Lean manufacturing can help you and your company greatly. But how do you learn lean? Of course, there are plenty of Six Sigma lean black belts and other certificates available online, but do they really make you understand lean? In this post I have some suggestions on how to learn lean. These can befollowed by people with access to an actual shop floor to work on. However, I have also included suggestions for people, e.g. students, that do not have access to a shop floor. In this case, you can do … let’s call it “Home Improvement“. Let’s have a look at some suggested actions for learning how to do lean!
On Online Courses and Certificates
There are a myriad of online courses available that claim to certify you in lean. Six Sigma courses seem to be especially popular. The cheapest one I found will certify you to be a Lean Six Sigma Black Belt for £59, although they claim that it takes six months. If you want it faster, you can get a $99 Certified Six Sigma Black Belt course with 50 questions in 60 minutes. (If you want to know where these are, I am NOT linking that crap … google it yourself). If that is still too expensive to you, just make up and print a certificate yourself. After all, the term is not protected.
Anyway, I don’t have much trust in online lean certificates, even though there is quite a demand for theses on the market. Doing an online course in lean is like an online SCUBA diving course. No matter how good the course is, it is not going to make you a proficient diver. Similarly, reading a really good book on how to drive a car won’t prepare you for at all for driving a car. Theory, of course, does have its place in learning lean, but it is more of a supporting role.
Learning by Doing!
In my view, the most important part of learning lean is to actually do it! As with learning how to drive or learning how to SCUBA dive, the most important part is to actually do it! Go out there and practice lean by improving your system.
Of course, if you are a beginner, you should look for easy cases first. Just like when you learn to drive, you do not start out with a Ferrari during rush hour in a snow storm in New York City. You need a safe and easy playground for lean. Try to work on an area where a mistake won’t break the company but is something that can be easily fixed. Also, try to take an area where you can have quick improvement cycles. If any change has a six-month delay because you need new tools manufactured, then it will be difficult to learn.
These quick improvement cycles are also easier if you improve a process that happens frequently. If you want to improve your annual inventory taking … well … it happens only once per year. It helps if the improvement is easy to see and understand. If you need an hour of analysis just to see if something has changed, then it will be difficult to learn. For all of those reasons, try to avoid anything related to your ERP system when learning lean. Changing your ERP software usually needs a programmer, is hard to see, takes time, and can break the company if it does not work. Please note that these limitations are for learning only. Later on, you eventually may have to also tackle problems that are risky, slow, infrequent, difficult to see, or (shudder!) involve your ERP system.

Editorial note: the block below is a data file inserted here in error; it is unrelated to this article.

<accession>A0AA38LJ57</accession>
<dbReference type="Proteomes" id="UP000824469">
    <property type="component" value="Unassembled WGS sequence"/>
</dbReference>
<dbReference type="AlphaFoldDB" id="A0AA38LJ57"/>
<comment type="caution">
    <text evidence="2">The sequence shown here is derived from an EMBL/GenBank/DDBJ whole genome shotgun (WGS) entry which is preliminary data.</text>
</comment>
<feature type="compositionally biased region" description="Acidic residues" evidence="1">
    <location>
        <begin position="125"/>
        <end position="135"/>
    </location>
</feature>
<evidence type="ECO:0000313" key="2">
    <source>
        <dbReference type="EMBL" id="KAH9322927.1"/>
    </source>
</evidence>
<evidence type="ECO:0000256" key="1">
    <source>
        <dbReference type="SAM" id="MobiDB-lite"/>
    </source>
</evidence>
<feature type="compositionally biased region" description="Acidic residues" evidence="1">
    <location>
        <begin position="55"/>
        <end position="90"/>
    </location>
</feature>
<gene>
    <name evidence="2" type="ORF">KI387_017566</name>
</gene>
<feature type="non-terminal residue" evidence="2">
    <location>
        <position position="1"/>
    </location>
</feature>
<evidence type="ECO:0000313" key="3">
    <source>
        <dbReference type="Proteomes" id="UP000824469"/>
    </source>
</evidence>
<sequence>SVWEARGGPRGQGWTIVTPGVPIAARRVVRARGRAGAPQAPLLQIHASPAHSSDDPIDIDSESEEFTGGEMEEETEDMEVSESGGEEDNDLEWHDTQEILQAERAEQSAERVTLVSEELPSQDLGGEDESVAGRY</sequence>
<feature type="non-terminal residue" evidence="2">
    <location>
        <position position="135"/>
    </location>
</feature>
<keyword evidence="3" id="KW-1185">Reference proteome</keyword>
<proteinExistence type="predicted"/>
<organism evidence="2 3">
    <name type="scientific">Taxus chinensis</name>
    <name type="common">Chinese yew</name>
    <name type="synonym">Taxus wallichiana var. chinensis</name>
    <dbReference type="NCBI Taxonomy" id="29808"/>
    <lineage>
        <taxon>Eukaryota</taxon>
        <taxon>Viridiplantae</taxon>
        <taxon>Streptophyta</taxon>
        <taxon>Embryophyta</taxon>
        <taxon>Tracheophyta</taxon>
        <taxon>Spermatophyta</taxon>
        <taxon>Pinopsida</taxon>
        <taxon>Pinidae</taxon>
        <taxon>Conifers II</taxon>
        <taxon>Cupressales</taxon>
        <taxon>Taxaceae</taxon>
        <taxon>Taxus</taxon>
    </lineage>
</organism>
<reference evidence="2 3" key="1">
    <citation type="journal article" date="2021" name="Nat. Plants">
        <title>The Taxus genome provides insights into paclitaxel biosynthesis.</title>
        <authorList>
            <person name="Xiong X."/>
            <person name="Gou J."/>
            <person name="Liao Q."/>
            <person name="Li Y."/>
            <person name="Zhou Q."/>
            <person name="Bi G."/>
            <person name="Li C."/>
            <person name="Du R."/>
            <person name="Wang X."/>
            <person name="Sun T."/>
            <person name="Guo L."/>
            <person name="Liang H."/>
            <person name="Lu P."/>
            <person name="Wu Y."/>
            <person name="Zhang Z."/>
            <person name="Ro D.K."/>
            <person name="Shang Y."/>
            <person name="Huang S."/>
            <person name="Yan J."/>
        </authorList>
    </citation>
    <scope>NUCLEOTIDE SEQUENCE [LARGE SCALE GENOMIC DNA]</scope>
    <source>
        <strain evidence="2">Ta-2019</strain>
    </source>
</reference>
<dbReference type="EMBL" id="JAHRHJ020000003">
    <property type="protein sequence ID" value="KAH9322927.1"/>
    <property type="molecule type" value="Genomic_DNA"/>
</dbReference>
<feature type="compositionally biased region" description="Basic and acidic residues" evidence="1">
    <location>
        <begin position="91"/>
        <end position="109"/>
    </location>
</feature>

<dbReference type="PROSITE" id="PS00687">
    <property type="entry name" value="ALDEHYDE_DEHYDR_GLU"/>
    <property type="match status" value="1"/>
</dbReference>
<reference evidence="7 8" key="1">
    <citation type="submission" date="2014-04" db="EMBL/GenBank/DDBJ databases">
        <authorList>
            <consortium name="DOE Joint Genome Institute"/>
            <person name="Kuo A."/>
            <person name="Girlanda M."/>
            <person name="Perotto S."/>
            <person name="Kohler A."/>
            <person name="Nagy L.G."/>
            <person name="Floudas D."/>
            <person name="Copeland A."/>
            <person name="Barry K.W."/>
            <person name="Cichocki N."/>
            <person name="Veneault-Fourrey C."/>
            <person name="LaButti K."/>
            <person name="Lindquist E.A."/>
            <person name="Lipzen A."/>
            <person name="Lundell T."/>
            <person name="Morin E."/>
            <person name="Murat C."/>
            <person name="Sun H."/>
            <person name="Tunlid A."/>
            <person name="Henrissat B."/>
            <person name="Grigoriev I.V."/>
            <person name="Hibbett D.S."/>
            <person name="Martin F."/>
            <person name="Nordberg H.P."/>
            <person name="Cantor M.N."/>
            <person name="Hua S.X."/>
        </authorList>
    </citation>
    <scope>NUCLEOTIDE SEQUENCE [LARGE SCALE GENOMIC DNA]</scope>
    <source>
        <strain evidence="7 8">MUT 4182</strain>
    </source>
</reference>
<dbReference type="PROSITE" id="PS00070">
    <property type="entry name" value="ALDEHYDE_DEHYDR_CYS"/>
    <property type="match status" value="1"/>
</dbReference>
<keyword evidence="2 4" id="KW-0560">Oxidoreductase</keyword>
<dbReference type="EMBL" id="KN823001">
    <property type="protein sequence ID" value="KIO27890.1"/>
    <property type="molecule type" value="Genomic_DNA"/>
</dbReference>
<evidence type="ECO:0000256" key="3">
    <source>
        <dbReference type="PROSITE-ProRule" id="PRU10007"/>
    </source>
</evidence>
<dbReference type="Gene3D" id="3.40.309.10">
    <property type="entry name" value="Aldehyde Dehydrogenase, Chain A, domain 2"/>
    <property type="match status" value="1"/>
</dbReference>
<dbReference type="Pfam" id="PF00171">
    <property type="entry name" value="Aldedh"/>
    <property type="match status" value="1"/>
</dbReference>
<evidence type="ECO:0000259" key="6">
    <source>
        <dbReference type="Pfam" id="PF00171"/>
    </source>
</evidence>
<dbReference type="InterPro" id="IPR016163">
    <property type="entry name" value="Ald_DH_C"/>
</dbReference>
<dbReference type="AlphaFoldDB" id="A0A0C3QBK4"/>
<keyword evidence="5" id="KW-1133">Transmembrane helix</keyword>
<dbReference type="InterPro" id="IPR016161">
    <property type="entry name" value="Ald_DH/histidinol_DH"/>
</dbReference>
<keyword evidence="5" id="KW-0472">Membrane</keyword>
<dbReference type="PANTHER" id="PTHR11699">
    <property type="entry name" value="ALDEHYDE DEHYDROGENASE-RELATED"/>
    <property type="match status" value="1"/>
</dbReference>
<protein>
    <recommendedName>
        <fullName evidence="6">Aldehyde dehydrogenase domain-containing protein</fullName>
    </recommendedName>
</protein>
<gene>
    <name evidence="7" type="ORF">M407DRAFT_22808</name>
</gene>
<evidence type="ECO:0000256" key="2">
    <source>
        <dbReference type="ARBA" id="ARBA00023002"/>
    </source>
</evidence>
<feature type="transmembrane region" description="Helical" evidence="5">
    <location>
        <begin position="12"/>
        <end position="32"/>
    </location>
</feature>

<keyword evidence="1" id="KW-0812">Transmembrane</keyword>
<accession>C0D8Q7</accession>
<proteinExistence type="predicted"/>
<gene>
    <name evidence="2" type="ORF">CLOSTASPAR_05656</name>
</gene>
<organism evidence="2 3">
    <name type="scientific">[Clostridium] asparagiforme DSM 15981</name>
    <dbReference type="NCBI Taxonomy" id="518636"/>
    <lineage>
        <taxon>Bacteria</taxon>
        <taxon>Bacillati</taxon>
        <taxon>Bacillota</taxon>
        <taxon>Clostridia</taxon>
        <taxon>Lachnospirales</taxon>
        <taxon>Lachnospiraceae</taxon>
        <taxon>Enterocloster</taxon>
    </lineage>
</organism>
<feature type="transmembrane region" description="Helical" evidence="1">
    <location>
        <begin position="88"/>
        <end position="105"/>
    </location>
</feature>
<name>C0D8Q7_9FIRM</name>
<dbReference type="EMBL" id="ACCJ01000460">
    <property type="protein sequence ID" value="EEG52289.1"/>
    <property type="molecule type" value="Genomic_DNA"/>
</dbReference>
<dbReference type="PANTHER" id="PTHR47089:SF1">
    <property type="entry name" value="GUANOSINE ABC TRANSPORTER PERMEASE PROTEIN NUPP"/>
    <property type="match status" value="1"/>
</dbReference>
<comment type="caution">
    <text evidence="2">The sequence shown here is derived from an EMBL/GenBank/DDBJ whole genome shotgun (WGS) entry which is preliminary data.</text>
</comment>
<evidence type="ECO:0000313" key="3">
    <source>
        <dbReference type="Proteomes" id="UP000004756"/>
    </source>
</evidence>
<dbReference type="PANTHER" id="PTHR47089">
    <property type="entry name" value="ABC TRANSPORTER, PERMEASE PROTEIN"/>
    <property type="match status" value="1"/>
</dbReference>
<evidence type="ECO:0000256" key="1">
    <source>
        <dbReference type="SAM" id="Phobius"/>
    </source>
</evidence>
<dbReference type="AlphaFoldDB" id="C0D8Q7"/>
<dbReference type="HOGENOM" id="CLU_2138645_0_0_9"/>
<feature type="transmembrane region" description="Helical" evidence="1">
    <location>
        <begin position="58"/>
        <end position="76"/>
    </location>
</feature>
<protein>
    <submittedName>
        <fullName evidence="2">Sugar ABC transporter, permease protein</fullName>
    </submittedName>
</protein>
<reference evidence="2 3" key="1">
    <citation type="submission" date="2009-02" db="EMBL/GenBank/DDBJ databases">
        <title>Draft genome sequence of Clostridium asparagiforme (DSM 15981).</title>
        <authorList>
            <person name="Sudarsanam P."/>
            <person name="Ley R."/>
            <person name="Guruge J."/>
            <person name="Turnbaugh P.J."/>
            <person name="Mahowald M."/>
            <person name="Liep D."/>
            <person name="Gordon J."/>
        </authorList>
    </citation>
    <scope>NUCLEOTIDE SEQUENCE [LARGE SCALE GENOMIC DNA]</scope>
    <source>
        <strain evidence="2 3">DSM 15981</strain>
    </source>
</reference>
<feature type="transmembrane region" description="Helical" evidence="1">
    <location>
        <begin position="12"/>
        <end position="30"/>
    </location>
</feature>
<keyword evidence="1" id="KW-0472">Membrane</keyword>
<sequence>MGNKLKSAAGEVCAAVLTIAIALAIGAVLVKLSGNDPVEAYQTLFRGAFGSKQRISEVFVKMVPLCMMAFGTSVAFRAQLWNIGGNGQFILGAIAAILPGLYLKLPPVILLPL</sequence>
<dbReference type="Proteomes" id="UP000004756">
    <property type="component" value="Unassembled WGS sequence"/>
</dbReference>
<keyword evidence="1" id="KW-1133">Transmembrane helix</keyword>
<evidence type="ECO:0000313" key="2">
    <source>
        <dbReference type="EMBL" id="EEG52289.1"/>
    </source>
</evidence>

You will certainly be able to find a problem in your company that needs improving, and does fit the criteria above. Even if not, you can always practice lean at home. After all, at home you also have plenty of frequent processes like doing the laundry, restocking consumables, cleaning the room, and many others. Can you do a FIFO for your dinner plates? Can you establish a simple pull system for consumables? We have pull systems for paper and printer ink, among others. Can you collect data on a trickier problem? For example, our washing machine has the habit of stopping sometimes, but infrequently. About a month or so ago, we started tracking washing cycles on paper and wrote down when it stopped and when not, to find out the cause of the problem.
The advantage of practicing lean at home is that you are in full control … only have to coordinate with your spouse and children. The risk is manageable, the cycles are quick, it is easy to understand, and your home probably doesn’t use an ERP system 🙂 .
Learning lean is learning by doing. Merely studying the theory won’t help. However, the theory is important to help with practicing. You learn driving in a car, but it is supplemented by classroom study. You learn how to SCUBA dive in the water, but there are also theoretical lectures. Similarly, when doing lean, the experiments in your lean playground should be supplemented by theory.
But again, you should start with an actual improvement project on which you practice your skills. Hence, the theory should match your needs for the improvement project. If your improvement involves changeover optimization (SMED), there is little need to study value stream mapping at this point, although it may be of interest for a later problem. So find yourself good sources on how to do lean. I have even heard there is a website that is All About Lean … gosh, I wonder where I saw that …
A popular way to learn lean is to do simulations and games. John Bicheno has written a whole Lean Games and Simulations Book filled with lean games, most of them for groups. Many institutes that offer courses in lean and related methods use simulations and games. Depending on your improvement project, different games may help you to understand the behavior of manufacturing systems and their people better.
Yet, here too these simulations and games are only an aid. No matter how elaborate the simulation is, it is only a pale copy of reality. Even fancy training factories lack the details of a real production system running under cost and time pressure. To make a realistic simulation requires more resources than what is normally available. Think NASA training astronauts. You can’t fly to the moon and figure out the details on the way. But even then, the simulations are not as good as reality. Therefore, simulations can help, but can in no way substitute practical experience.